Brass Goggles | December 6, 2011
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Who speaks for dead 19th century authors? Diani, Devine, and Steampunks do! In a horrible twist of events, the publishing company that currently has the rights to publish Huck Finn, decided to replace the N-word with “Slave”. This is Literary Graffiti, and to change a word that was placed there by purpose to make people ask questions goes against the spirit of History.
Mark Twain was a humorist however, and so Diani & Devine think that if he were alive today, he would fight this butchering of his story with comedy. So using the logic of the book butchers they shall replace the offensive word “slave” with a more pleasing one, “ROBOT”. (Click more to get details to the launch party)
Huckleberry Finn [Robotic Edition] is a complete work of remixed speculative fiction which tells the classic tale with Jim replaced by Robot Jim. Its my opinion that this is the very spirit of Steampunk and as such, I am highly interested in attending the book’s launch party. If you’re in the Los Angeles, CA area, perhaps you are as well.
They ask that you RSVP on their Facebook Page.
You can buy a copy of the book on their website.
their press release is below:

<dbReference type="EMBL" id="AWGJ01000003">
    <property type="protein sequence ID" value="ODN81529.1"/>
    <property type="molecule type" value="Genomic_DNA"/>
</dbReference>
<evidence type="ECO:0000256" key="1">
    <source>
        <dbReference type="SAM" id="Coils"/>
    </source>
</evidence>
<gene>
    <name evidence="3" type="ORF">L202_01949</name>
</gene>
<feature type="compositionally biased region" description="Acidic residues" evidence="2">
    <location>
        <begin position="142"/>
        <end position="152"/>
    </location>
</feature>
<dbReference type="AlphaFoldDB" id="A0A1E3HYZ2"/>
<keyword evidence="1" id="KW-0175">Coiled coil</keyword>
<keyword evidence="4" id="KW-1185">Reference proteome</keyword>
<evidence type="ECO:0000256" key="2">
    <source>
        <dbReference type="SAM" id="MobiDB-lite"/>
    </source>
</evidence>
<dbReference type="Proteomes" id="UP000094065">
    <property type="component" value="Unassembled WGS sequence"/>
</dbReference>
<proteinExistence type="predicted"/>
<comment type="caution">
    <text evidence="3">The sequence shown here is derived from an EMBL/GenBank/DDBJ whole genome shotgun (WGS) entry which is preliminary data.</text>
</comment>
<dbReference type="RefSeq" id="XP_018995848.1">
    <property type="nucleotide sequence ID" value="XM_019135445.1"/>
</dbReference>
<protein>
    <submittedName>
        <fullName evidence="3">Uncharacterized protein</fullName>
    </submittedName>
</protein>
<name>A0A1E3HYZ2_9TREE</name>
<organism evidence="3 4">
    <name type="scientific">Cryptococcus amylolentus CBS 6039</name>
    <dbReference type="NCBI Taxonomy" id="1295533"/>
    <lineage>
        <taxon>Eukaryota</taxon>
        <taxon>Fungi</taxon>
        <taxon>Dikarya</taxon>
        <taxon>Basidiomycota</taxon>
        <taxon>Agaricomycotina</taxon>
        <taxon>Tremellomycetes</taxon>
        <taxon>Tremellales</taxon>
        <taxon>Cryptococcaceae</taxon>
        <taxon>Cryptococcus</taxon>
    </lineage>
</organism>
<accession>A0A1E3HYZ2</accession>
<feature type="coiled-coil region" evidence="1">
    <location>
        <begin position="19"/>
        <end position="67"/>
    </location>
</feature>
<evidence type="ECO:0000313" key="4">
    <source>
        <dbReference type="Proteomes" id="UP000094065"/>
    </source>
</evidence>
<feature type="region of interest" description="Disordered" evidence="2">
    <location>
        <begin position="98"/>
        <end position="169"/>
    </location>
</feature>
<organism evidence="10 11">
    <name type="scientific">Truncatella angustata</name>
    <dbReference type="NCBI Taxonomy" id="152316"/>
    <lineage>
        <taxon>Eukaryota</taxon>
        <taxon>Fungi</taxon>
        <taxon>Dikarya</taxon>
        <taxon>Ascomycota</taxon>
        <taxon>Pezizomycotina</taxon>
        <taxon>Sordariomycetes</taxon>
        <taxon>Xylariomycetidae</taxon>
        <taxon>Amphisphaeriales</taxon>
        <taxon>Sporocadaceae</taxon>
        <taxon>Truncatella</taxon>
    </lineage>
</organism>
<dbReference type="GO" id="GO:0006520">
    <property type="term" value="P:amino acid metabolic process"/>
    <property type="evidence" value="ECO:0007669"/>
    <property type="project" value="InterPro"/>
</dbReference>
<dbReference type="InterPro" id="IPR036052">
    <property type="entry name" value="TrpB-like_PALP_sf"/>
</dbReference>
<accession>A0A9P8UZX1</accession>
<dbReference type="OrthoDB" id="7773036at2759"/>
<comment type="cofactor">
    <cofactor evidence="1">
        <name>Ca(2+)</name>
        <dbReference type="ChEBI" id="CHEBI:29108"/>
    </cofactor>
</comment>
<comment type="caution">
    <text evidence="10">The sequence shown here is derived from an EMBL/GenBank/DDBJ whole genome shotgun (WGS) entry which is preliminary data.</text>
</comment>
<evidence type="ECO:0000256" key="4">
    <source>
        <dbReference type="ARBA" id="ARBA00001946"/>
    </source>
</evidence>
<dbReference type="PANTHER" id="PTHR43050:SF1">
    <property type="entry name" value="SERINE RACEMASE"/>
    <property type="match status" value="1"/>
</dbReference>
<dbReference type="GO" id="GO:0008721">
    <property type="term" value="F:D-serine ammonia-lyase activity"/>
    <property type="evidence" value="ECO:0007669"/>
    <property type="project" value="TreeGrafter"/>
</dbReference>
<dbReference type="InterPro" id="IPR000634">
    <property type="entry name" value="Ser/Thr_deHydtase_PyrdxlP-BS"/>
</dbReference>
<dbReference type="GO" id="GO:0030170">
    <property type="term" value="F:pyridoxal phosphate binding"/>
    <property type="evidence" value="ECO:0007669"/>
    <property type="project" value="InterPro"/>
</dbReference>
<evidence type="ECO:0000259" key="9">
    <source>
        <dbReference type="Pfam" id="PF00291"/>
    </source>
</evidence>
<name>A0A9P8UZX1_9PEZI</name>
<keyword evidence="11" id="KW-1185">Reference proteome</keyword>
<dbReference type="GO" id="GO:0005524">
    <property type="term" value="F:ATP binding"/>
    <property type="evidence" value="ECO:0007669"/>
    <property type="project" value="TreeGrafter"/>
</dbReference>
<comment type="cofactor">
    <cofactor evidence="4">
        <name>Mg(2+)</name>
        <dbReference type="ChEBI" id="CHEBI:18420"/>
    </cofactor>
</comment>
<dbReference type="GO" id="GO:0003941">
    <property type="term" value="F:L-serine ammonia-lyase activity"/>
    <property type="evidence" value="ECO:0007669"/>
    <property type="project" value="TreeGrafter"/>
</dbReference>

Adventures of Huckleberry Finn [Robotic Edition] Book Launch Party
Huckleberry Finn was a boy with no home. Jim was a runaway robot in search of freedom. Together they embarked upon the adventure of a lifetime.
Mark Twain’s classic text has been a lightning rod for controversy since its first publication in the late nineteenth century, and has consistently been one of the most banned books in schools and libraries across the United States. In an effort to fight the censorship of this iconic piece of literature, editors Gabriel Diani and Etta Devine have removed every instance of the word “n-word” and replaced it with the word “robot.” Complete and unabridged (except for bits here and there), with E.W. Kemble’s original illustrations painstakingly altered by artist Denise Devine to include robots, this bold new edition makes Twain’s timeless work accessible to a whole new generation of readers … without being bogged down by what he wanted to say about racism.